Smart city of Aarhus uses Bluetooth sensors to improve traffic flows
Aarhus is a city with around 230 intersections regulated by traffic lights. Naturally, if one of these installations is not working, it affects traffic flows throughout the city. Many of the city’s traffic light installations do have built-in alarm systems, which can warn city officials when they experience a mechanical error or if a bulb has gone, but they are unable to report on the impact of such malfunctions, which often result in congestion. To tackle this problem, the city is using a system of Bluetooth sensors known as BlipTrack from tracking and sensor technology company Blip Systems. These Bluetooth sensors are placed on the entire road network, including adjacent highways, to provide the city with real-time and historic traffic information. This data includes driving times, speed, dwell times and flows throughout the city.
The real-time data provides information on current road usage and congestion, allowing officials to share traffic information with road users via signs, while historic data is used to detect driving time anomalies, such as when drivers are affected by roadworks. If the system detects driving times in one area deviating from the norm, it will raise a flag. Using both data sets, the city has a clear overview of the current problem combined with historic issues, and can provide a countermeasure. This is what Blip Systems calls alarm visualization.Aarhus benefits from smart city systems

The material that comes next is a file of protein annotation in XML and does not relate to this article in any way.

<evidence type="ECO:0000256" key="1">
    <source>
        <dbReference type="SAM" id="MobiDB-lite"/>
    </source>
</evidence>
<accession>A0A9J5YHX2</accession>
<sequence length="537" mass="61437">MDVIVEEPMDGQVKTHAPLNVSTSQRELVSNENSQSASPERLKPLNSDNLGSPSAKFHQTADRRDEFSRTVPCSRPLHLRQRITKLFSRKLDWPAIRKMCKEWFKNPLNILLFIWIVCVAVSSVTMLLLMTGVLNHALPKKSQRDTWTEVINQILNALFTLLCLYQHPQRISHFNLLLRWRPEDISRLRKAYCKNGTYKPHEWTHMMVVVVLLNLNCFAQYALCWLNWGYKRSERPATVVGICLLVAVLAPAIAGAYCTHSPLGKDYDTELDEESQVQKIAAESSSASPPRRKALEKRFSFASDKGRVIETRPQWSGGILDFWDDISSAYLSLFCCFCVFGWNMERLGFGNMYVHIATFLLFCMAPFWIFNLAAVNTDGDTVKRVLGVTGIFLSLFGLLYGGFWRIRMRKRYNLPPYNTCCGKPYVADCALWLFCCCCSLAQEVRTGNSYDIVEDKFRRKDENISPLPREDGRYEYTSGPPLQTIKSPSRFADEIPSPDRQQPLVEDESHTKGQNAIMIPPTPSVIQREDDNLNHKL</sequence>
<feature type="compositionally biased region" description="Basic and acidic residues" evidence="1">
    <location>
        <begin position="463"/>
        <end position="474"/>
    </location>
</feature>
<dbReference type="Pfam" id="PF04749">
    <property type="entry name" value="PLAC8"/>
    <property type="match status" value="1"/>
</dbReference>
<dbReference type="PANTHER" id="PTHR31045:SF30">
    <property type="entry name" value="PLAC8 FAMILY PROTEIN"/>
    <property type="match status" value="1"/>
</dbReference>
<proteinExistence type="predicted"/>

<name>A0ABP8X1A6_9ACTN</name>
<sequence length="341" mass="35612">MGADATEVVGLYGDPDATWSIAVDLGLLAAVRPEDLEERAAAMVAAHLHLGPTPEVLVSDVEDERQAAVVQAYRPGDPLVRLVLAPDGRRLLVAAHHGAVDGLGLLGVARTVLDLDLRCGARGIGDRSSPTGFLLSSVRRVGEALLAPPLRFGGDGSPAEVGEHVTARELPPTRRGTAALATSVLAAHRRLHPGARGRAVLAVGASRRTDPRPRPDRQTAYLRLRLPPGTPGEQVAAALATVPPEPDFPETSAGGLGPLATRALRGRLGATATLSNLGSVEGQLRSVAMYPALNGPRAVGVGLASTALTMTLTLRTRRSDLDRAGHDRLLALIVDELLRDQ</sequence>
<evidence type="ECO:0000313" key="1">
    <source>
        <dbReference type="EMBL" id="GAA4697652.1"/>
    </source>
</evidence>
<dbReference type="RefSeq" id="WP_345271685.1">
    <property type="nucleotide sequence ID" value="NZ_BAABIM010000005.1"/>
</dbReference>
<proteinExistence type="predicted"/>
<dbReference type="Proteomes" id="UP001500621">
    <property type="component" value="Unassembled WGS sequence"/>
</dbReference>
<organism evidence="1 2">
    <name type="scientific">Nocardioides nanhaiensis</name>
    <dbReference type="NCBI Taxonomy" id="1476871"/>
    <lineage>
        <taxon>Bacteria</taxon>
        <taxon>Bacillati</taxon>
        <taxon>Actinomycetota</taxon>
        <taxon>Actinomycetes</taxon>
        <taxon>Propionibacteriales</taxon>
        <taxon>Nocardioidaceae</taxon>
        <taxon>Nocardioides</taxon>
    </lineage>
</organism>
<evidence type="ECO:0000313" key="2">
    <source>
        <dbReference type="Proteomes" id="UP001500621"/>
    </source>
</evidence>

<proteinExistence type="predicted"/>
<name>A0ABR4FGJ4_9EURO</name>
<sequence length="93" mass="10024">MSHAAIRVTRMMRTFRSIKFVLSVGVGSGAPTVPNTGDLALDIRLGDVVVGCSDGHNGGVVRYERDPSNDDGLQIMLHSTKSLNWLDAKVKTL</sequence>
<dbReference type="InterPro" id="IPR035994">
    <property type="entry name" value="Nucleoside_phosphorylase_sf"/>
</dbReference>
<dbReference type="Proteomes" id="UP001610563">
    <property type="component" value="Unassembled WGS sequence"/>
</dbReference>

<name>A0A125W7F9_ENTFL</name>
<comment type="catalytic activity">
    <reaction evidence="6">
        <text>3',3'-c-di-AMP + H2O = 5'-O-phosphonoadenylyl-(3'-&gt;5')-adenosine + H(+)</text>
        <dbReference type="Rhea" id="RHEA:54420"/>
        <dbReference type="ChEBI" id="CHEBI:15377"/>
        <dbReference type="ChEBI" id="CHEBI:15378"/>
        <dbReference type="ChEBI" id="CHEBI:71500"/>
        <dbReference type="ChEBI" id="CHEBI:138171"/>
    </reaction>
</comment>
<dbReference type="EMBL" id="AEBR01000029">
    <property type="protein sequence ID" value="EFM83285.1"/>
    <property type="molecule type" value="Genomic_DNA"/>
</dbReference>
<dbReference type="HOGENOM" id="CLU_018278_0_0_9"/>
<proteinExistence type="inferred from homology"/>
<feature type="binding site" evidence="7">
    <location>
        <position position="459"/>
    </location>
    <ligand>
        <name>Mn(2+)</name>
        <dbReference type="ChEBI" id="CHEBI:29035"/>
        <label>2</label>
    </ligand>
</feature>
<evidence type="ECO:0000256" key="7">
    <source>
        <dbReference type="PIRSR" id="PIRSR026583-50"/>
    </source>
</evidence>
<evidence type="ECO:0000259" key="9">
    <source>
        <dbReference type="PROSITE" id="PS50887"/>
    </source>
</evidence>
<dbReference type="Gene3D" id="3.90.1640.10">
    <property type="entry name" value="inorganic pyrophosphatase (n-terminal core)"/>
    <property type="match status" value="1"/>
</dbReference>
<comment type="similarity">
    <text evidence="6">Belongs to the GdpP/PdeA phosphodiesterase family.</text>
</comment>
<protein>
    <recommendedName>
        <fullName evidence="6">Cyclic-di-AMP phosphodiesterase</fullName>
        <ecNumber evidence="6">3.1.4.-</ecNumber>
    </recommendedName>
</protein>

“The benefits we have gained from the solution since implementation are very significant,” said Asbjørn Halskov-Sørensen, ITS project manager at Aarhus Municipality. “We now discover errors and irregularities that we would not have a chance to see otherwise. In addition, it is extremely educational and easy accessible to study how the incidents of various kinds influence the road network.” City officials say the system is indispensable for the optimization of traffic. To date. it has picked up numerous issues such as errors caused by incorrect activation of traffic light programs, defective surveillance systems, or human error, such as forgetting to switch back to the normal program following maintenance.
“BlipTrack data is generally used for much more than just being able to measure the effect of signal optimization and roadwork/construction projects, but this is clearly an important part of its application”, said Halskov-Sørensen. “Ultimately, the data contributes to an improved economy and a better environment through reduced driving times and fuel consumption, and thus reductions in greenhouse gas emissions from vehicles.” Aarhus has been using the system for several years, and, with full access to this raw traffic data, it now plans to combine the BlipTrack system with existing surveillance systems. Supposedly, this will enable the city to qualify the individual system’s alarms to an even greater extent. BlipTrack is also used in cities in the UK, Canada, Thailand and Switzerland among others. It is also used in more than 25 international airports, including the UK’s Birmingham Airport.